Land Matters has made an effort to bypass the clunky old LR2000 interface and allow you to directly access any claims BLM serial register page directly with a few clicks on a map. This turned out to be a lot quicker way to get information on claims in a specific area without having to pound through the old LR2000. Being a direct live link to the BLM the information is as current as possible unlike other mapping programs that present static information updated every month or so.
When the unannounced changeover in LR2000 search systems happened it broke Land Matters system of direct access. With more than 380,000 mining claims being actively tracked Land Matters had a problem. Claims Advantage Members also get several reports a month. In the last two days Land Matters had released two reports with a combined total of more than 20,000 maps and direct links to a broken LR2000. That's 400,000 missing documents. Sometimes life can be.... interesting.
Needless to say I have been busy. It took 24 hours but I deciphered the new LR2000 system, fixed the links to the serial register pages and corrected, compiled and uploaded new member reports. The mining claim serial register pages linked to on the maps load more quickly than the old ones did. If you have any problems with those maps or the Member Reports please let me know.
Please try out the new LR2000 and share your experiences here. Try the Mining Claims Maps at Land Matters and marvel at the new search results. If you like the way the map link system works we can add the feature for a lot more types of research.
Arent meteorites / meteorite hunting with a metal detector still exempt from placer or lode claims? I know there has been some nice meteorites found in the Rye area's. Just be sure to leave the gold right where its at if you detect it on someones claim... :)
By Clay Diggins
The beginning of the Federal mining year is September 1st of each year. That's the date all mining claims owners need to have either paid a maintenance fee or filed a small miners waiver. If they don't meet the deadline or submit all the proper fees and forms their claims will be marked CLOSED in the BLM case files.
Even though the final date is September 1st the BLM takes a lot of time updating their records. Generally most claimants that didn't file anything will be closed by January but the Small Miners claims are often not updated until the following year beginning in January.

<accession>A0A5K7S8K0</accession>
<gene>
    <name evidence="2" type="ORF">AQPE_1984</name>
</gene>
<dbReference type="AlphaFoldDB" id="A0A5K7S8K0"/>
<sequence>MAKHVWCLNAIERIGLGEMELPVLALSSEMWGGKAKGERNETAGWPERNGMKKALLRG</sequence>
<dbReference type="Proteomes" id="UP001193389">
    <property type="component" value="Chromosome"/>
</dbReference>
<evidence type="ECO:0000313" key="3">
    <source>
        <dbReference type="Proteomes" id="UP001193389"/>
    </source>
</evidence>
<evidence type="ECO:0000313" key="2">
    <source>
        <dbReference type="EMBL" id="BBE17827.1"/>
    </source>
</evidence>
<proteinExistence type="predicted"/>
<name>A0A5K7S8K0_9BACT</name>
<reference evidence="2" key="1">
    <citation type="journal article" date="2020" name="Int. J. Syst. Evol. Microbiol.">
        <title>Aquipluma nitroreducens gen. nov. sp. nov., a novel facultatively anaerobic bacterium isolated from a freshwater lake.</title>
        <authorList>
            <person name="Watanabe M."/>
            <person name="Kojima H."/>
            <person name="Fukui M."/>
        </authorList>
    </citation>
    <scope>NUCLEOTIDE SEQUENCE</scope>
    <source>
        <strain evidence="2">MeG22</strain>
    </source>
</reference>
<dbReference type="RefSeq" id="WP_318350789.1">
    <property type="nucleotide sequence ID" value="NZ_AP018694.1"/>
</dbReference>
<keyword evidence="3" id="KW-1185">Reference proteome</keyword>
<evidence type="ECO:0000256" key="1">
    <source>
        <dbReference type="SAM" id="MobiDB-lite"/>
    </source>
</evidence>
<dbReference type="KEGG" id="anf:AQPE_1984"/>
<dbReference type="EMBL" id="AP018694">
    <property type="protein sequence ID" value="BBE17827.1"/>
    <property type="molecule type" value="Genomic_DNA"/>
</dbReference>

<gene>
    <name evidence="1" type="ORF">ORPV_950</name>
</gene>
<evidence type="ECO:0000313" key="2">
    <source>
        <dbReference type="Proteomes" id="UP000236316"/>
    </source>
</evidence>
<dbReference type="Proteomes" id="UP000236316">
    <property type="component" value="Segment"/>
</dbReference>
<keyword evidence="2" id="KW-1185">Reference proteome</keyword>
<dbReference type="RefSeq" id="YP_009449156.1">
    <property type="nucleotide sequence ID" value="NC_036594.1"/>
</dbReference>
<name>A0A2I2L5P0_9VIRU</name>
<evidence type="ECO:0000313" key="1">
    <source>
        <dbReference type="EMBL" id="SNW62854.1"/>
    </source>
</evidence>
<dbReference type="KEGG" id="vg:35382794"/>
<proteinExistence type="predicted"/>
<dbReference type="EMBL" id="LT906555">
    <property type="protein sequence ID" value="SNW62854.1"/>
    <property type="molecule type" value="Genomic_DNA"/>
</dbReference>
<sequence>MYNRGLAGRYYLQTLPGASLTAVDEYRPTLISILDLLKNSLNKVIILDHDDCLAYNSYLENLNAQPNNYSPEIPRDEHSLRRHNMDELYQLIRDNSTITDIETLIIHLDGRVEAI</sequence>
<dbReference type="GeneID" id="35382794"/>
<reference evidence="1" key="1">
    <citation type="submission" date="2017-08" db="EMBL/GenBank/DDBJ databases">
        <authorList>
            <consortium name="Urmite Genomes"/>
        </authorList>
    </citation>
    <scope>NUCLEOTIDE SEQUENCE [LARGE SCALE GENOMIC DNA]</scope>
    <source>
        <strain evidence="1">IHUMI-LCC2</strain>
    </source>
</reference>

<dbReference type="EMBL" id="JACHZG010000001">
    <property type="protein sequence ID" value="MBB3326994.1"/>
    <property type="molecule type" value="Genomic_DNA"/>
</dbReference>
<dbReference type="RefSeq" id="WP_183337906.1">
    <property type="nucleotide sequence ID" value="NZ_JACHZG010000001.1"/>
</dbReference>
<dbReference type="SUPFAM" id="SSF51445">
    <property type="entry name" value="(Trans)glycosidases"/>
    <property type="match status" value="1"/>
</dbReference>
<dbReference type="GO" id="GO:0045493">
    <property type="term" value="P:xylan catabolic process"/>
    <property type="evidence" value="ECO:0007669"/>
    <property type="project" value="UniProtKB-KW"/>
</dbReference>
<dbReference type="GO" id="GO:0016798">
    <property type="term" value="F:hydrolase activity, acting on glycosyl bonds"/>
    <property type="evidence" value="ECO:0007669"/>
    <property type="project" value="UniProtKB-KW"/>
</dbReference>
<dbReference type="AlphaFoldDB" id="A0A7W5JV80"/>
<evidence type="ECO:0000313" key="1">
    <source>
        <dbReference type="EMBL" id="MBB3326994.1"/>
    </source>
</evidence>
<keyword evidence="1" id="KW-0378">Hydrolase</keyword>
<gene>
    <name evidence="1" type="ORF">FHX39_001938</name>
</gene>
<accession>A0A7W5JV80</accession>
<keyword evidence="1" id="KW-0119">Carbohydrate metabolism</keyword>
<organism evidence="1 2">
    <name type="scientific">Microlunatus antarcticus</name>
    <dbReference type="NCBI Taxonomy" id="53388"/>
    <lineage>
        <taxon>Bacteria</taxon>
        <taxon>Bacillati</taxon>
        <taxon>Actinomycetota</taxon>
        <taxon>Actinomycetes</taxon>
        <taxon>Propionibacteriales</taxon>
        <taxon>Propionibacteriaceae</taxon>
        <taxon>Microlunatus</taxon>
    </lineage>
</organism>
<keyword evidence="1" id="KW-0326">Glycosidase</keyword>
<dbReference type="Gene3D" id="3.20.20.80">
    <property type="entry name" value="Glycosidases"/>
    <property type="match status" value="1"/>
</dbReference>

This is the time of year to watch for good mining lands to open up to claim. The closures dribble in in chunks throughout these months. Each BLM State Office sets their own priorities and deadlines internally so some States get their claims updated quickly - others take forever. This year Utah completed updating virtually all of their claims files in September yet California traditionally runs nearly a year behind.
At Land Matters we track the progress on these claims updates. The most recent closures are reported to Claims Advantage members twice monthly. Those members get an interactive list of of the recently closed claims listed by state. It's not possible to get this list from the LR2000 because all closed claims actions are backdated to their effective date, usually September 1st.
Here is a look at how many claims have not yet been updated to 2016 in the BLM databases and have not been closed. These claims are the ones that might still be closed by the BLM but have yet to be determined. Many of these claims are Small Miners status that won't be settled out until January or February of next year, many are in adjudication and many are claims the BLM State office just hasn't gotten around to updating.
This chart is from November 1st. There hasn't been a lot of change in those numbers with the exception of Idaho. As Claims Advantage members know Idaho has since CLOSED 1,474 claims, opening up another 29,000 acres of land to claiming.